20. 20. Support from Family and Home <ul><li>Parents do not support students’ educational decisions </li></ul><ul><li>Little or no communication between teachers and parents </li></ul><ul><li>Family and student not involved in community </li></ul><ul><li>Schools offer limited services to students from families with low income </li></ul>
  21. 21. Proposals for Greater Involvement <ul><li>Funding for after-school programs </li></ul><ul><li>School-linked social services </li></ul><ul><li>School-community partnerships </li></ul><ul><li>Providing adult advocates for students at risk of dropping out </li></ul>
  22. 22. Early Intervention - Child-Parent Center Program <ul><li>Encourage parents to take an active roll in their child’s education from preschool through high school </li></ul><ul><li>Parents have active involvement in child’s education by assisting in the classroom </li></ul><ul><li>Assisting in the classroom is mandatory </li></ul><ul><ul><li>Two days a month or a half a day a week </li></ul></ul><ul><ul><li>Parent-room or classroom activities </li></ul></ul>
  23. 23. Teenage Pregnancy <ul><li>United States has highest rate of teen pregnancy in Western world </li></ul><ul><li>Young women living in poverty and from ethnic backgrounds are more likely to become pregnant before they are 20 </li></ul><ul><li>Hispanic population has highest rate of teen pregnancy </li></ul>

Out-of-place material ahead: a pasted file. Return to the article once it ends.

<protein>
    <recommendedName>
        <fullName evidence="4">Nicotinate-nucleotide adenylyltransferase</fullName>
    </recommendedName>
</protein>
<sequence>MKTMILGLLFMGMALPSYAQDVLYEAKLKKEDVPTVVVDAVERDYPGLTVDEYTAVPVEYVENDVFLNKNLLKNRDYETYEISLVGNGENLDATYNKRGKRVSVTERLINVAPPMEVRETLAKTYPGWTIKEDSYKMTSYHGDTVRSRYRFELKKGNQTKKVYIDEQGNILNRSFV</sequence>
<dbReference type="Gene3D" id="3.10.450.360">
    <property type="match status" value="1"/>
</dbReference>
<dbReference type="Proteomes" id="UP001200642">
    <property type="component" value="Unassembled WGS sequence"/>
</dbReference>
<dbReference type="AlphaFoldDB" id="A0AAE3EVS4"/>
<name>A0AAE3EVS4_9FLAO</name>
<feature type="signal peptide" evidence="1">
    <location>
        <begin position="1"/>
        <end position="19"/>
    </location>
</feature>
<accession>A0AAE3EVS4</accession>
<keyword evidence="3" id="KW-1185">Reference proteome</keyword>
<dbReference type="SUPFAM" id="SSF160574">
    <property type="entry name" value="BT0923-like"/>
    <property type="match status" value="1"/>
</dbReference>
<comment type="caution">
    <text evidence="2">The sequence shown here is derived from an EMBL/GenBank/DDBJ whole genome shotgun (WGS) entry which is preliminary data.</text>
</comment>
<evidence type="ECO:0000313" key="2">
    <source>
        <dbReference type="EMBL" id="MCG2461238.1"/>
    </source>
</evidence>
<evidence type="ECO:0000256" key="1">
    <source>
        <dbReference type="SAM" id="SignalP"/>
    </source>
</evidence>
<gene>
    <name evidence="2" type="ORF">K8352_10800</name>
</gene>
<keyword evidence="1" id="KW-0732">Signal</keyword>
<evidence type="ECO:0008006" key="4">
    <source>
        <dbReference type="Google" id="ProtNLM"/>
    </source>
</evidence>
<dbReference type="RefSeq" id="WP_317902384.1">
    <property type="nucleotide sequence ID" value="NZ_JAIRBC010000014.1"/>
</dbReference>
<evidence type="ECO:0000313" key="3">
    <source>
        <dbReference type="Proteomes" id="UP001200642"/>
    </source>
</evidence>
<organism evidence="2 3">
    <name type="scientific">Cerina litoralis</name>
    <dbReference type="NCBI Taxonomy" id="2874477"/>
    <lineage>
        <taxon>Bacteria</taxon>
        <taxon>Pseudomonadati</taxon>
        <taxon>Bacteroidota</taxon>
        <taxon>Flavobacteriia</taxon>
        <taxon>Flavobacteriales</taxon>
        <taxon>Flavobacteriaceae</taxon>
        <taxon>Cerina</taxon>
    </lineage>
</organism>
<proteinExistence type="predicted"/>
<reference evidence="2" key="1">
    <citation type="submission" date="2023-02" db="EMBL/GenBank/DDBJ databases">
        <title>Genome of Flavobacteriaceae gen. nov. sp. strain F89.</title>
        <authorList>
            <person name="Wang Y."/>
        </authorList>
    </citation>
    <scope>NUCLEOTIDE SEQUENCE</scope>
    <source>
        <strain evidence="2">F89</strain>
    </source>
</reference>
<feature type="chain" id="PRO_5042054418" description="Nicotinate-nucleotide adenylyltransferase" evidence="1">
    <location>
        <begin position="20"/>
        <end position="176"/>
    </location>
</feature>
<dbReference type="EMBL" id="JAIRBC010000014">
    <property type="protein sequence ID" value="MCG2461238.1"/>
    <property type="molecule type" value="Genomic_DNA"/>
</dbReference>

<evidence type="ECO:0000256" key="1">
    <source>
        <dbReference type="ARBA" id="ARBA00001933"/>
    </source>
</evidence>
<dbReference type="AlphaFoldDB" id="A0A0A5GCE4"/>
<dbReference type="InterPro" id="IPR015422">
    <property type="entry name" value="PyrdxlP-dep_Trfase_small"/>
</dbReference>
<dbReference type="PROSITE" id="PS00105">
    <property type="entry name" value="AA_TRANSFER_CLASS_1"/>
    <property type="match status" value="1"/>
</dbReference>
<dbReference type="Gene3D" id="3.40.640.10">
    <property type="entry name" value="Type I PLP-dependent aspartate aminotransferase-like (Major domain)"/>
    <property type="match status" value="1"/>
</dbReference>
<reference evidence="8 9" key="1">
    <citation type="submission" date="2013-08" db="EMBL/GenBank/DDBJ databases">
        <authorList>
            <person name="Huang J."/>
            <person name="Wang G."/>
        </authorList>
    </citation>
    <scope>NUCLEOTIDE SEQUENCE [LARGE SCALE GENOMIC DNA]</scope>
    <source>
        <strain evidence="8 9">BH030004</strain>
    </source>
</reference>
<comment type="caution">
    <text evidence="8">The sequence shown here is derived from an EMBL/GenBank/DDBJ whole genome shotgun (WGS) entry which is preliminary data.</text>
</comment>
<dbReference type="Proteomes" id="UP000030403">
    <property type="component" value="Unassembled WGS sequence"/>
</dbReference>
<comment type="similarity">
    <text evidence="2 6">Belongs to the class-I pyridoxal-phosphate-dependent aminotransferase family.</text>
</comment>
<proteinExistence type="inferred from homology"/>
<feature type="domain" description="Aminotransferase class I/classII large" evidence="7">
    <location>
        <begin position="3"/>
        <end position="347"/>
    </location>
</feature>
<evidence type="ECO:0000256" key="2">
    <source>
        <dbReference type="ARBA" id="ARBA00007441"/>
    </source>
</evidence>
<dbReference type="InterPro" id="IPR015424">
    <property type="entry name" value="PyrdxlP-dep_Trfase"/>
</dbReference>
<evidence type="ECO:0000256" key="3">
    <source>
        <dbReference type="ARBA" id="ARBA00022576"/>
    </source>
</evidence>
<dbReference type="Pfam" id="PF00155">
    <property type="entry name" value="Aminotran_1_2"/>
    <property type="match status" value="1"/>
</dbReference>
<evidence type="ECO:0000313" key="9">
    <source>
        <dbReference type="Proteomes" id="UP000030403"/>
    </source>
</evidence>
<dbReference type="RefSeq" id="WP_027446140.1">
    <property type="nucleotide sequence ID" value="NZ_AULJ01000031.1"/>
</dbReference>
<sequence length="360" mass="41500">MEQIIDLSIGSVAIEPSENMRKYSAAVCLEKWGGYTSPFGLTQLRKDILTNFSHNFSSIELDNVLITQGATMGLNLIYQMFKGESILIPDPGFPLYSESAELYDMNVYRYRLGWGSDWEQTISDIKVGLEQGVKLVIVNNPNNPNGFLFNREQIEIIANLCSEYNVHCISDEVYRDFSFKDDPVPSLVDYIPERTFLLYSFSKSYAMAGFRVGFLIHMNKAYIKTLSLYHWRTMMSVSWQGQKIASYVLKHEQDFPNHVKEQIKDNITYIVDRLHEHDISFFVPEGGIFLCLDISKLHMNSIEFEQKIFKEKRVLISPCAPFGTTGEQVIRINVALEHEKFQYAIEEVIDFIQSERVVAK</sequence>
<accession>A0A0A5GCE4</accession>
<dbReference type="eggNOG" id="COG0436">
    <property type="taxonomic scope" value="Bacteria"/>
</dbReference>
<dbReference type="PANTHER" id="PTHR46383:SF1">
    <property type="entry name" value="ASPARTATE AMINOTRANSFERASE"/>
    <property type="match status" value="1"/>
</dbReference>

24. 24. Internal Poverty <ul><li>Characteristic found in teen pregnancy </li></ul><ul><li>Comes from low educational expectations and lack of resiliency </li></ul><ul><li>Teenage mothers believe life is controlled by other forces - helpless </li></ul><ul><li>Teen pregnancy contributed to welfare crisis </li></ul><ul><li>Babies considered source of unconditional love </li></ul><ul><li>Schools offer little assistance and hope teen mother drop out </li></ul>
  25. 25. Pregnancy Assistance Fund <ul><li>Grant program </li></ul><ul><li>Gives assistance to teen parents to help them complete high school </li></ul><ul><li>Gives teens access to support services so they can finish school </li></ul>
  26. 26. School based Parent Support Program and Child Care Center <ul><li>Provide support, behavior modeling for parents, and safe development care for children </li></ul><ul><li>New Haven, CT had program that provided daily parenting classes, outreach, transportation, and other forms of assistance </li></ul><ul><ul><li>100% graduation rate from participants </li></ul></ul>
  27. 27. http://www. youtube .com/watch?v=5AJkAZIR5sc
  28. 28. Conclusion